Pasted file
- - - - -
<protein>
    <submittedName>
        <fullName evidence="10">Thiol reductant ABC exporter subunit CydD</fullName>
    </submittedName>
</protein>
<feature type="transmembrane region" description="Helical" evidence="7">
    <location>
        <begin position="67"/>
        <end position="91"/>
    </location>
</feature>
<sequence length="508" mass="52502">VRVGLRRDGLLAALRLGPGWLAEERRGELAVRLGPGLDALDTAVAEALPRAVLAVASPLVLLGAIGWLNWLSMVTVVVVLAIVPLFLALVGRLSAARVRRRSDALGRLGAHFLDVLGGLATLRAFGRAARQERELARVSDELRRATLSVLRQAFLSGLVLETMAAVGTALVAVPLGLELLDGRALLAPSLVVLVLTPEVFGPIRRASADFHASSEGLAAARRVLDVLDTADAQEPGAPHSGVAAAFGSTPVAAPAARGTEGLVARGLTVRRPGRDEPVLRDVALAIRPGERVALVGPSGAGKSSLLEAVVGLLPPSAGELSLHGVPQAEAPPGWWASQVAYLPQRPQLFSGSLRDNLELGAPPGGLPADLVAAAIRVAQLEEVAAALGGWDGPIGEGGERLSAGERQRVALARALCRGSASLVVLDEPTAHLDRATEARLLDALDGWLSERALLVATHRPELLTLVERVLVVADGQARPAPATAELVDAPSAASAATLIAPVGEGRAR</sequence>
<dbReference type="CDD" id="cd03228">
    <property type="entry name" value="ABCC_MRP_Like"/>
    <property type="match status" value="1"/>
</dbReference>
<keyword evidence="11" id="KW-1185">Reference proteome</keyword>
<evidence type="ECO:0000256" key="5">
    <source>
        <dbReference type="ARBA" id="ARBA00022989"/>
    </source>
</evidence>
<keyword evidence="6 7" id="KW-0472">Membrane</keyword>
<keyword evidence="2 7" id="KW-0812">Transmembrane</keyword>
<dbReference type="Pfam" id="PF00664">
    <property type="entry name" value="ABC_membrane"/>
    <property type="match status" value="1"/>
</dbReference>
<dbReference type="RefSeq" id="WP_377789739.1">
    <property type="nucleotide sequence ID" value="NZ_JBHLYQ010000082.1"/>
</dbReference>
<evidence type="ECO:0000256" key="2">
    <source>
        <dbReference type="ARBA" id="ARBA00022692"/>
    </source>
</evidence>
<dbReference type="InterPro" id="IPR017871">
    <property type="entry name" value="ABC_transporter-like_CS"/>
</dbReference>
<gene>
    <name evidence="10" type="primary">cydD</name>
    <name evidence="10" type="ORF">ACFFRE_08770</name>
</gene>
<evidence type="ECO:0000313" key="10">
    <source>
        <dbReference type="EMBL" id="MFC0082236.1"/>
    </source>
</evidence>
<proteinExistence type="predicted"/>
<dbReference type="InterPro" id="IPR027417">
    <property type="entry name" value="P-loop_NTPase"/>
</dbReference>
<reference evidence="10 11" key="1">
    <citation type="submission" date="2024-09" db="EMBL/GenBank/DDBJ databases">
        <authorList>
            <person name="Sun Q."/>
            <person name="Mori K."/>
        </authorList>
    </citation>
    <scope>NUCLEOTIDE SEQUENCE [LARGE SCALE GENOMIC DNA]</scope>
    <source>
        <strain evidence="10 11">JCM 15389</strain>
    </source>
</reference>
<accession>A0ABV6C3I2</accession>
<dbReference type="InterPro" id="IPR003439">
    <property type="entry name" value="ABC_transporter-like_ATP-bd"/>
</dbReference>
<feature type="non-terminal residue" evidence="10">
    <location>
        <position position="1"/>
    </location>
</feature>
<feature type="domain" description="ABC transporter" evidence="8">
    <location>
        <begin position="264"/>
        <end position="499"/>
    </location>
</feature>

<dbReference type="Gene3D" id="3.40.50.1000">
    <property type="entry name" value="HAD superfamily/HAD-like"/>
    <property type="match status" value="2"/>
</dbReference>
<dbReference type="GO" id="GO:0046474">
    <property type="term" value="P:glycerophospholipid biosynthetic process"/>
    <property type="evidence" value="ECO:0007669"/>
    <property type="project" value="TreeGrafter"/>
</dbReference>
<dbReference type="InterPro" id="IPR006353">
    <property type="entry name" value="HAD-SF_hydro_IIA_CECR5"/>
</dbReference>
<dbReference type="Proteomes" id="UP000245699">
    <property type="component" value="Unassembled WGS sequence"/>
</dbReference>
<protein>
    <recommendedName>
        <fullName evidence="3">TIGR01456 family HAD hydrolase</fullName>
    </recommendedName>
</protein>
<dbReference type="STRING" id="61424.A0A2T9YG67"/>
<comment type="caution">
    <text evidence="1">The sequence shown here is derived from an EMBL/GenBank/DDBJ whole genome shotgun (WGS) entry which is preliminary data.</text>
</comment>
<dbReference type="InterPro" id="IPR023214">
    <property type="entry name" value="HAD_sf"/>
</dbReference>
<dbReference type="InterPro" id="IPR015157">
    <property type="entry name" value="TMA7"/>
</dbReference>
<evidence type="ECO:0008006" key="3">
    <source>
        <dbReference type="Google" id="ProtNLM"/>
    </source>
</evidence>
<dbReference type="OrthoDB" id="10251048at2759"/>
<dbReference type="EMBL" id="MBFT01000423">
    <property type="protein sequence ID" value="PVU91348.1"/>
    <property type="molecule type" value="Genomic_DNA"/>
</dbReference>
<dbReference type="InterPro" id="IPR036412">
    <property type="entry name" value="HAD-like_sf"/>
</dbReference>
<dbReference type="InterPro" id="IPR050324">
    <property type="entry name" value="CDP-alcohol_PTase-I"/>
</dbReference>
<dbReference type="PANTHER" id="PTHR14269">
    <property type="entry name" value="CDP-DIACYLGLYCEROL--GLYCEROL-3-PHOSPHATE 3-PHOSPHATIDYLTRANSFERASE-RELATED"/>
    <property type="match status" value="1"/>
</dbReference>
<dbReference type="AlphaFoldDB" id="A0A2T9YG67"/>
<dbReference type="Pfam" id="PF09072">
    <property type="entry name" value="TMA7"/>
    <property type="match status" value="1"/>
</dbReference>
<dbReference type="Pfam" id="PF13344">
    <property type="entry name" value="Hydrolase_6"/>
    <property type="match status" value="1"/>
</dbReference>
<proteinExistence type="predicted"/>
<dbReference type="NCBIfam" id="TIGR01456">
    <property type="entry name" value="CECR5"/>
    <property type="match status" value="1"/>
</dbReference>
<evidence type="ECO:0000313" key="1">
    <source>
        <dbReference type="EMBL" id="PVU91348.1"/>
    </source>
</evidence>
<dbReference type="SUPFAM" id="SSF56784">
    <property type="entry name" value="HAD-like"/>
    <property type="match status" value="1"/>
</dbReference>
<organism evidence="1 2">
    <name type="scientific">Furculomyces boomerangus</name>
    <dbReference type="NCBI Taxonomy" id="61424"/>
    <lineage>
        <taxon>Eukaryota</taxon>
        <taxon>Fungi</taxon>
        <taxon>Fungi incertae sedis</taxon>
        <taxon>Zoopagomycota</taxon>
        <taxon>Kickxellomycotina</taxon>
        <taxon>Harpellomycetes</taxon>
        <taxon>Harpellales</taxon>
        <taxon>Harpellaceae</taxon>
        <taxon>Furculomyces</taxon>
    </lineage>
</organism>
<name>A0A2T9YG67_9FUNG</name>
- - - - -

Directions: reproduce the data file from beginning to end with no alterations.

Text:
<protein>
    <submittedName>
        <fullName evidence="10">Thiol reductant ABC exporter subunit CydD</fullName>
    </submittedName>
</protein>
<feature type="transmembrane region" description="Helical" evidence="7">
    <location>
        <begin position="67"/>
        <end position="91"/>
    </location>
</feature>
<sequence length="508" mass="52502">VRVGLRRDGLLAALRLGPGWLAEERRGELAVRLGPGLDALDTAVAEALPRAVLAVASPLVLLGAIGWLNWLSMVTVVVVLAIVPLFLALVGRLSAARVRRRSDALGRLGAHFLDVLGGLATLRAFGRAARQERELARVSDELRRATLSVLRQAFLSGLVLETMAAVGTALVAVPLGLELLDGRALLAPSLVVLVLTPEVFGPIRRASADFHASSEGLAAARRVLDVLDTADAQEPGAPHSGVAAAFGSTPVAAPAARGTEGLVARGLTVRRPGRDEPVLRDVALAIRPGERVALVGPSGAGKSSLLEAVVGLLPPSAGELSLHGVPQAEAPPGWWASQVAYLPQRPQLFSGSLRDNLELGAPPGGLPADLVAAAIRVAQLEEVAAALGGWDGPIGEGGERLSAGERQRVALARALCRGSASLVVLDEPTAHLDRATEARLLDALDGWLSERALLVATHRPELLTLVERVLVVADGQARPAPATAELVDAPSAASAATLIAPVGEGRAR</sequence>
<dbReference type="CDD" id="cd03228">
    <property type="entry name" value="ABCC_MRP_Like"/>
    <property type="match status" value="1"/>
</dbReference>
<keyword evidence="11" id="KW-1185">Reference proteome</keyword>
<evidence type="ECO:0000256" key="5">
    <source>
        <dbReference type="ARBA" id="ARBA00022989"/>
    </source>
</evidence>
<keyword evidence="6 7" id="KW-0472">Membrane</keyword>
<keyword evidence="2 7" id="KW-0812">Transmembrane</keyword>
<dbReference type="Pfam" id="PF00664">
    <property type="entry name" value="ABC_membrane"/>
    <property type="match status" value="1"/>
</dbReference>
<dbReference type="RefSeq" id="WP_377789739.1">
    <property type="nucleotide sequence ID" value="NZ_JBHLYQ010000082.1"/>
</dbReference>
<evidence type="ECO:0000256" key="2">
    <source>
        <dbReference type="ARBA" id="ARBA00022692"/>
    </source>
</evidence>
<dbReference type="InterPro" id="IPR017871">
    <property type="entry name" value="ABC_transporter-like_CS"/>
</dbReference>
<gene>
    <name evidence="10" type="primary">cydD</name>
    <name evidence="10" type="ORF">ACFFRE_08770</name>
</gene>
<evidence type="ECO:0000313" key="10">
    <source>
        <dbReference type="EMBL" id="MFC0082236.1"/>
    </source>
</evidence>
<proteinExistence type="predicted"/>
<dbReference type="InterPro" id="IPR027417">
    <property type="entry name" value="P-loop_NTPase"/>
</dbReference>
<reference evidence="10 11" key="1">
    <citation type="submission" date="2024-09" db="EMBL/GenBank/DDBJ databases">
        <authorList>
            <person name="Sun Q."/>
            <person name="Mori K."/>
        </authorList>
    </citation>
    <scope>NUCLEOTIDE SEQUENCE [LARGE SCALE GENOMIC DNA]</scope>
    <source>
        <strain evidence="10 11">JCM 15389</strain>
    </source>
</reference>
<accession>A0ABV6C3I2</accession>
<dbReference type="InterPro" id="IPR003439">
    <property type="entry name" value="ABC_transporter-like_ATP-bd"/>
</dbReference>
<feature type="non-terminal residue" evidence="10">
    <location>
        <position position="1"/>
    </location>
</feature>
<feature type="domain" description="ABC transporter" evidence="8">
    <location>
        <begin position="264"/>
        <end position="499"/>
    </location>
</feature>

<dbReference type="Gene3D" id="3.40.50.1000">
    <property type="entry name" value="HAD superfamily/HAD-like"/>
    <property type="match status" value="2"/>
</dbReference>
<dbReference type="GO" id="GO:0046474">
    <property type="term" value="P:glycerophospholipid biosynthetic process"/>
    <property type="evidence" value="ECO:0007669"/>
    <property type="project" value="TreeGrafter"/>
</dbReference>
<dbReference type="InterPro" id="IPR006353">
    <property type="entry name" value="HAD-SF_hydro_IIA_CECR5"/>
</dbReference>
<dbReference type="Proteomes" id="UP000245699">
    <property type="component" value="Unassembled WGS sequence"/>
</dbReference>
<protein>
    <recommendedName>
        <fullName evidence="3">TIGR01456 family HAD hydrolase</fullName>
    </recommendedName>
</protein>
<dbReference type="STRING" id="61424.A0A2T9YG67"/>
<comment type="caution">
    <text evidence="1">The sequence shown here is derived from an EMBL/GenBank/DDBJ whole genome shotgun (WGS) entry which is preliminary data.</text>
</comment>
<dbReference type="InterPro" id="IPR023214">
    <property type="entry name" value="HAD_sf"/>
</dbReference>
<dbReference type="InterPro" id="IPR015157">
    <property type="entry name" value="TMA7"/>
</dbReference>
<evidence type="ECO:0008006" key="3">
    <source>
        <dbReference type="Google" id="ProtNLM"/>
    </source>
</evidence>
<dbReference type="OrthoDB" id="10251048at2759"/>
<dbReference type="EMBL" id="MBFT01000423">
    <property type="protein sequence ID" value="PVU91348.1"/>
    <property type="molecule type" value="Genomic_DNA"/>
</dbReference>
<dbReference type="InterPro" id="IPR036412">
    <property type="entry name" value="HAD-like_sf"/>
</dbReference>
<dbReference type="InterPro" id="IPR050324">
    <property type="entry name" value="CDP-alcohol_PTase-I"/>
</dbReference>
<dbReference type="PANTHER" id="PTHR14269">
    <property type="entry name" value="CDP-DIACYLGLYCEROL--GLYCEROL-3-PHOSPHATE 3-PHOSPHATIDYLTRANSFERASE-RELATED"/>
    <property type="match status" value="1"/>
</dbReference>
<dbReference type="AlphaFoldDB" id="A0A2T9YG67"/>
<dbReference type="Pfam" id="PF09072">
    <property type="entry name" value="TMA7"/>
    <property type="match status" value="1"/>
</dbReference>
<dbReference type="Pfam" id="PF13344">
    <property type="entry name" value="Hydrolase_6"/>
    <property type="match status" value="1"/>
</dbReference>
<proteinExistence type="predicted"/>
<dbReference type="NCBIfam" id="TIGR01456">
    <property type="entry name" value="CECR5"/>
    <property type="match status" value="1"/>
</dbReference>
<evidence type="ECO:0000313" key="1">
    <source>
        <dbReference type="EMBL" id="PVU91348.1"/>
    </source>
</evidence>
<dbReference type="SUPFAM" id="SSF56784">
    <property type="entry name" value="HAD-like"/>
    <property type="match status" value="1"/>
</dbReference>
<organism evidence="1 2">
    <name type="scientific">Furculomyces boomerangus</name>
    <dbReference type="NCBI Taxonomy" id="61424"/>
    <lineage>
        <taxon>Eukaryota</taxon>
        <taxon>Fungi</taxon>
        <taxon>Fungi incertae sedis</taxon>
        <taxon>Zoopagomycota</taxon>
        <taxon>Kickxellomycotina</taxon>
        <taxon>Harpellomycetes</taxon>
        <taxon>Harpellales</taxon>
        <taxon>Harpellaceae</taxon>
        <taxon>Furculomyces</taxon>
    </lineage>
</organism>
<name>A0A2T9YG67_9FUNG</name>